Research supervision poses a range of problems. If a problem is recognised, a supervisor often draws on their repertoire of practice to come up with a way to address the problem. Sometimes this involves drawing on your own experiences of being supervised and considering how your own supervisors addressed a similar problem with you. Sometimes the particular issue that you are facing as a supervisor is one which you have not previously experienced as a student yourself and you need to draw on other sources for your strategies.
Before addressing what you see as a problem, it sometimes helps to look at how the issue has been framed and ask yourself whether a different frame might lead to a different resolution of the issue, and therefore a different strategy. Such consideration is based on a belief that every issue is in some way framed, and often the solution is driven by the way in which the issue has been framed.
The Bolman Deal model (Bolman, L.& Deal, T. 2008) operates from this sort of belief. Although this model is specifically designed to address organisational issues, by considering a university as an organisation, and issues within research supervision as part of the organisational life of a university organisation, there may be some relevance for the model for research supervision issues.
Bolman and Deal (2008) suggest that an issue is often framed in one of four ways:
Structural – the issue is understood from the perspective of rules and regulations of an organisation, such as its policies and procedures and reporting frames.
Human Resource – the issue is understood from a people perspective of people employed in the organisation.
Political – the issue is understood from the perspective of the ways in which power is articulated in the organisation.
Symbolic – the issue is understood from the perspective of the culture of an organisation.
In endeavouring to ascertain the frame from which a particular research supervision issue is emanating, it can sometimes be useful to explore the language used to describe the issue.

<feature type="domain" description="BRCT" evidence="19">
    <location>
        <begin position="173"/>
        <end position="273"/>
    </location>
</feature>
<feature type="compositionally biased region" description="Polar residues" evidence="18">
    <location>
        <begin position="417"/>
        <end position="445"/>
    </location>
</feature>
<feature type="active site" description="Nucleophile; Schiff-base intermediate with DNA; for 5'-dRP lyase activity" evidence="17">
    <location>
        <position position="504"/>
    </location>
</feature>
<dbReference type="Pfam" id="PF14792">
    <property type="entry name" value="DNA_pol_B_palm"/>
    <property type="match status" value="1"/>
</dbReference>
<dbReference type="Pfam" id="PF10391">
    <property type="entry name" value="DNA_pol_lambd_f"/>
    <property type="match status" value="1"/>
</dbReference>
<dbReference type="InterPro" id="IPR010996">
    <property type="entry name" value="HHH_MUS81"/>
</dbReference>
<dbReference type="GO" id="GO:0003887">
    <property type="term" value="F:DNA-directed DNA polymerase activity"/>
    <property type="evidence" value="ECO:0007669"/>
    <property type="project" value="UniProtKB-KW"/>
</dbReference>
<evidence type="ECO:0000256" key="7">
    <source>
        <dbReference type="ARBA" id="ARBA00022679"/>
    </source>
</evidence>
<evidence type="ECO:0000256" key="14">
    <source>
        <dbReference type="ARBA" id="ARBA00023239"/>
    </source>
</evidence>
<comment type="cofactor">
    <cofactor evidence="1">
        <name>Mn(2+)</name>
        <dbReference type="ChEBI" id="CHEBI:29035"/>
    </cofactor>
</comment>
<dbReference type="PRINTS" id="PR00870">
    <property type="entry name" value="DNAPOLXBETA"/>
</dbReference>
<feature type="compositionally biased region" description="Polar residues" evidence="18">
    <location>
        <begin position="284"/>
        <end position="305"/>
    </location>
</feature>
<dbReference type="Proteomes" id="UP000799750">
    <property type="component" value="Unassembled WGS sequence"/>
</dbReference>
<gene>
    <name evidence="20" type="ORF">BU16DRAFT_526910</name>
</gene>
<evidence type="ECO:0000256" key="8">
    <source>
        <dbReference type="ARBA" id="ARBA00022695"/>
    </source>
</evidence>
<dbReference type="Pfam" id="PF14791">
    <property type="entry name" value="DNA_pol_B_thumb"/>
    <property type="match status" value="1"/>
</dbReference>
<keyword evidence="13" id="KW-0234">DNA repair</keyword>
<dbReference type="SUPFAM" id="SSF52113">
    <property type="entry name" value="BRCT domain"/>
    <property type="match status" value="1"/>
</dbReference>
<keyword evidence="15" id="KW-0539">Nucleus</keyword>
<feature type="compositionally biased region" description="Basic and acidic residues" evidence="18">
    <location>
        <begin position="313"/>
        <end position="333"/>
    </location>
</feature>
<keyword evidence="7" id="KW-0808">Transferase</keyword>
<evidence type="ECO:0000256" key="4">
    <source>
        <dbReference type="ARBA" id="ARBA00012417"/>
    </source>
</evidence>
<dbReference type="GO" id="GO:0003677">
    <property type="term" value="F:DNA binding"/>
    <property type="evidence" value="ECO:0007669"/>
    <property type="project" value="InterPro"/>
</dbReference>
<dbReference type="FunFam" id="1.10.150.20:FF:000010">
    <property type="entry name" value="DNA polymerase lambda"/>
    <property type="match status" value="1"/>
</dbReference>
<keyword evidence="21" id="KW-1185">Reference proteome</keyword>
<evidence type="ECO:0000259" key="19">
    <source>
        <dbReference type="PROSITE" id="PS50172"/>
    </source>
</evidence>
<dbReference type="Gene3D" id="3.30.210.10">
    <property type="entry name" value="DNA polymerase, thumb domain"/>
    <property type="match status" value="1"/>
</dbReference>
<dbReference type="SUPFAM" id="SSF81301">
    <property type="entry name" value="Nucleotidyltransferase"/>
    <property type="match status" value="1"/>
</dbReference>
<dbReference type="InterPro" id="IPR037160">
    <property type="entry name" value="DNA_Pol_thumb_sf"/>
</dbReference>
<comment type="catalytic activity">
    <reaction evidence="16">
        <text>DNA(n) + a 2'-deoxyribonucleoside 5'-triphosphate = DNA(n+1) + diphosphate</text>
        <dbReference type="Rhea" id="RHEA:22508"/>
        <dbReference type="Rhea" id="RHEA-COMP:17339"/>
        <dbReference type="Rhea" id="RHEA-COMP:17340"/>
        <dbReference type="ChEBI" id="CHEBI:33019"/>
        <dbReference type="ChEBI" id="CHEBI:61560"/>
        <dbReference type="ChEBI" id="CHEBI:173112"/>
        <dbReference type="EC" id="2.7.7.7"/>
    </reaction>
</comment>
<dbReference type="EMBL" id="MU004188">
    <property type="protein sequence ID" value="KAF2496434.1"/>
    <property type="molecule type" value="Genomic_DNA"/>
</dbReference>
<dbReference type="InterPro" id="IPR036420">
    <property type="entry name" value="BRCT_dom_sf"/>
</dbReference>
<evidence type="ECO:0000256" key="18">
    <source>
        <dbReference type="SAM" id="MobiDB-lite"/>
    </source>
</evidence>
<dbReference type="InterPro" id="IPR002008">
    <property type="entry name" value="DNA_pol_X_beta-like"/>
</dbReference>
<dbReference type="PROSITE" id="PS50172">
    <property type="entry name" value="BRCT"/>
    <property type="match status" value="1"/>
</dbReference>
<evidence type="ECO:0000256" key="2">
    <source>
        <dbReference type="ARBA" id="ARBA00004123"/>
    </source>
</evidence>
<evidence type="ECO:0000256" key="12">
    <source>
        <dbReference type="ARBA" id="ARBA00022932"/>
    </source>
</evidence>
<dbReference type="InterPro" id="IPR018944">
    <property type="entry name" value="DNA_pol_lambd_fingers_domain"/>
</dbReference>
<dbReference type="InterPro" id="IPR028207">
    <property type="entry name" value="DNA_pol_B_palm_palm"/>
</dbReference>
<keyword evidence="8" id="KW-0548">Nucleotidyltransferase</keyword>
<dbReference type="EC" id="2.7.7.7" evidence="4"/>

Structural frames often utilise language such as rules, regulations, policies and procedures. They might also refer to organisational change.
Human Resource frames often refer to skills and capabilities and the need for professional development and training.
Political frames often refer to issues of power or people lacking power. They can similarly refer to people taking initiative or failing to take initiative.
The research student-supervisor relationship is a classic example of a power imbued relationship. The supervisor is often the one with power and one of the goals is for the student to become empowered.
Symbolic frames often refer to the culture and may also refer to values and attitudes.
Once you can see a dominant frame in the way in which the issue has been set, you can ask yourself whether the issue might be different if it were described from a different point of view.
A student not meeting milestones of candidature might be dominated by a structural frame, but could be viewed from alternate frames in different ways:
- An HR frame might look at the student’s skills and whether there is a lack of skills impacting on failing to meet the milestones.
- A Political frame might identify a student waiting to be led rather than taking initiative themselves.
- A Symbolic frame might identify a culture of compliance rather than a culture of seeking to make contributions to knowledge. Change the culture and you might change the ways in which people operate within it.
Having a different frame for setting the problematic issue does not necessarily solve the problem. It may simply revitalise the range of strategies that you consider calling upon to address the issue. It might also promote a new and different set of strategies to the ones which you have used previously in addressing that particular issue.
Bolman, L. and Deal, T (2008) Reframing Organisations: Artistry, Choice and Leadership. (4th Ed) Jossey-Bass, San Francisco: USA.